Huber+Suhner rolls out support for DIY FTTH

Swiss fibre-optic cable manufacturer Huber+Suhner have launched a new modular FTTH solution that enables subscribers to partially install their own fibre. RESA is designed to make installations easier for both CSPs and customers, reducing the cost, time and resources required to roll out FTTH.

“We’re excited to see RESA accelerate FTTH deployments,” said Daniel Berz, Market Manager for Fixed Access Network at Huber+Suhner. “The convenience and flexibility to subscribers will greatly speed carriers’ network rollout as they can deliver more FTTH deployments in less time and at a lower cost.”

Carriers pre-install the RESA Splice Closure (SC) box underground in the street. Customers are then given simple instructions to enable them to install the last few meters of the FTTH connection within the boundaries of their own property.

The first part of RESA can be laid by the carrier in one pass, reducing a historically timely and costly process and substantially shortening the time customers have to wait for FTTH. The modular solution includes the buried RESA Splice Closure (RESA SC), the pre-connectorized Building Entry Point (RESA BEP) module and the pre-terminated Q-ODC-2 mini cable. The solution has been designed for harsh outdoor conditions (IP68) in a range of climates.

Daniel Berz, Market Manager, Fixed Access Network, Huber+Suhner

Berz adds: “The design greatly reduces the time and resources carriers need to expend to install FTTH. Its plug-and-play functionality makes installation easier, which streamlines the process and allows individual adaptions based on connectivity demands. It’s ideal for FTTH rollouts in rural or suburban residential areas, where there are plenty of single or dual family homes.”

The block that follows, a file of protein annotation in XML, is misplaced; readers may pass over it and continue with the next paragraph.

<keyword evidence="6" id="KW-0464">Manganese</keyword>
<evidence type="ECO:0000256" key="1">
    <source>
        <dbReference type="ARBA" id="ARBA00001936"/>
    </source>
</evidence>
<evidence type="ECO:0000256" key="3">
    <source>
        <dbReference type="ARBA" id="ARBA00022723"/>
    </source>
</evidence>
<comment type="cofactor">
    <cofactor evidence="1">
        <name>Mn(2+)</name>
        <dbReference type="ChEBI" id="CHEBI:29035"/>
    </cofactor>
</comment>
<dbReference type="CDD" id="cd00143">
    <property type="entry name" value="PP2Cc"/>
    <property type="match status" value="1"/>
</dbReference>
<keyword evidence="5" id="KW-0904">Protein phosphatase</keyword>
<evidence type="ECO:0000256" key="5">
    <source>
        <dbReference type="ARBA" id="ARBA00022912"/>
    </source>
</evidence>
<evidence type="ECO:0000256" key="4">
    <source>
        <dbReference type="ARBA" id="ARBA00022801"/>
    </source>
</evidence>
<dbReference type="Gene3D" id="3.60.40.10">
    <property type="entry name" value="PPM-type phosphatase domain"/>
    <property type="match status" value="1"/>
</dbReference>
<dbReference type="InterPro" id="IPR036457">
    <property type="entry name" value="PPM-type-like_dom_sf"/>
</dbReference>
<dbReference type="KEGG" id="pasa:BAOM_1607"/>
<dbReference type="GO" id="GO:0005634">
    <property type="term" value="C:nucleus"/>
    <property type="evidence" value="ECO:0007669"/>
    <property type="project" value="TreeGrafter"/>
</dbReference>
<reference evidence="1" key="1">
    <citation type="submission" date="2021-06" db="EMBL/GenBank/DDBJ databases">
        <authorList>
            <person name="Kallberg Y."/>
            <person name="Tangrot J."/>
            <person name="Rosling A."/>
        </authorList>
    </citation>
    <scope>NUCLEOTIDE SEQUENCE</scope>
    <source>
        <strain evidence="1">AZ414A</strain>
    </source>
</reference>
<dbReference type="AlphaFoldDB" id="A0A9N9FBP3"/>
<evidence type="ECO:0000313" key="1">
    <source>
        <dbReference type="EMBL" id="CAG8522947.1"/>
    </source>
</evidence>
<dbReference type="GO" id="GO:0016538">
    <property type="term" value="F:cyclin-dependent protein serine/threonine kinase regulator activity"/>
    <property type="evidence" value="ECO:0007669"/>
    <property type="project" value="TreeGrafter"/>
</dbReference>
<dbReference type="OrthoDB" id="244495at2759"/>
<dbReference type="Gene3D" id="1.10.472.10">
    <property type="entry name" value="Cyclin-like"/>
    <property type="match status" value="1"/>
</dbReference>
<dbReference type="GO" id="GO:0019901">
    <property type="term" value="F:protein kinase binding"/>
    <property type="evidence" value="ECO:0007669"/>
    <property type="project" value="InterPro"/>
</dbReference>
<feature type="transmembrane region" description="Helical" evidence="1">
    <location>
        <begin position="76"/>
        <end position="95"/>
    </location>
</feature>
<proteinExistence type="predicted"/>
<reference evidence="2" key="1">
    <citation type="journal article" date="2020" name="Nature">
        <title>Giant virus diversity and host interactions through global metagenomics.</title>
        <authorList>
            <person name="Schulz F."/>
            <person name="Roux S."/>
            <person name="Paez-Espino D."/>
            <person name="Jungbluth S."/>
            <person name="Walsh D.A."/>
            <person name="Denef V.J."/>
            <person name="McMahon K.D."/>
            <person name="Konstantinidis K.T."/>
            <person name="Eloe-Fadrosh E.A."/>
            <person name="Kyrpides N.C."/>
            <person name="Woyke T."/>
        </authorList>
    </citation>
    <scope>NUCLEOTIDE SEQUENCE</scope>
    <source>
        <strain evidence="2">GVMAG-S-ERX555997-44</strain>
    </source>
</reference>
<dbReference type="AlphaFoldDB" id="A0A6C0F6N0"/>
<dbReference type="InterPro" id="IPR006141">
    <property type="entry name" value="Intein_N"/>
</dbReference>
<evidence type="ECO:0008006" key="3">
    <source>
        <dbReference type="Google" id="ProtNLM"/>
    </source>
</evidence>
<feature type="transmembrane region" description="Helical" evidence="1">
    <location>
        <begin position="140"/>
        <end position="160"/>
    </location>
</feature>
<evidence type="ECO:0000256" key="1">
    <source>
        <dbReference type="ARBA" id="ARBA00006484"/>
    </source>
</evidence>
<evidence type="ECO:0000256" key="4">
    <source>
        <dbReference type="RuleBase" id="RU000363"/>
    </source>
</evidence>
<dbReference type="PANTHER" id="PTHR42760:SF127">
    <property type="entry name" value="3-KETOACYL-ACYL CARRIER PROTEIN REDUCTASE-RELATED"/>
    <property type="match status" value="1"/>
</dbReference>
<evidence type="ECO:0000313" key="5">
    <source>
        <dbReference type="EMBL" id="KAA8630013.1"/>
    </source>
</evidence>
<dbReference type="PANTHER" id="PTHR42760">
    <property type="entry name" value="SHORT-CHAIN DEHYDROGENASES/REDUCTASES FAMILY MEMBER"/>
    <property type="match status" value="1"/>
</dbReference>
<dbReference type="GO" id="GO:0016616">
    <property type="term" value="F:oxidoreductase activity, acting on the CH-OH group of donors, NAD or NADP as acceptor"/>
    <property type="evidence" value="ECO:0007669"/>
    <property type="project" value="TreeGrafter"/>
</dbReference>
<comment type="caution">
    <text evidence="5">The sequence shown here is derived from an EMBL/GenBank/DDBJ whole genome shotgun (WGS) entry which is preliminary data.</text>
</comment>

Omnisperience’s View

Already in the UK we’ve seen fibre co-ops where non-traditional providers are digging fibre themselves to reduce the need for wayleaves, the cost of dig and to circumvent lengthy waiting lists in rural areas. Huber+Suhner have added another useful piece of kit that essentially democratises network build – the ability for customers to tap into a fibre network, using their own labour to reduce the cost of the final connection to the home. With some CSPs quoting thousands of pounds for this final connection and the skilled workforce at a premium, the ability to simplify rollout and utilise a wider workforce of tradesmen and homeowners to speed rollout is welcome. If CSPs are willing to support this new approach, then we believe there are many customers who’d be willing to roll up their sleeves.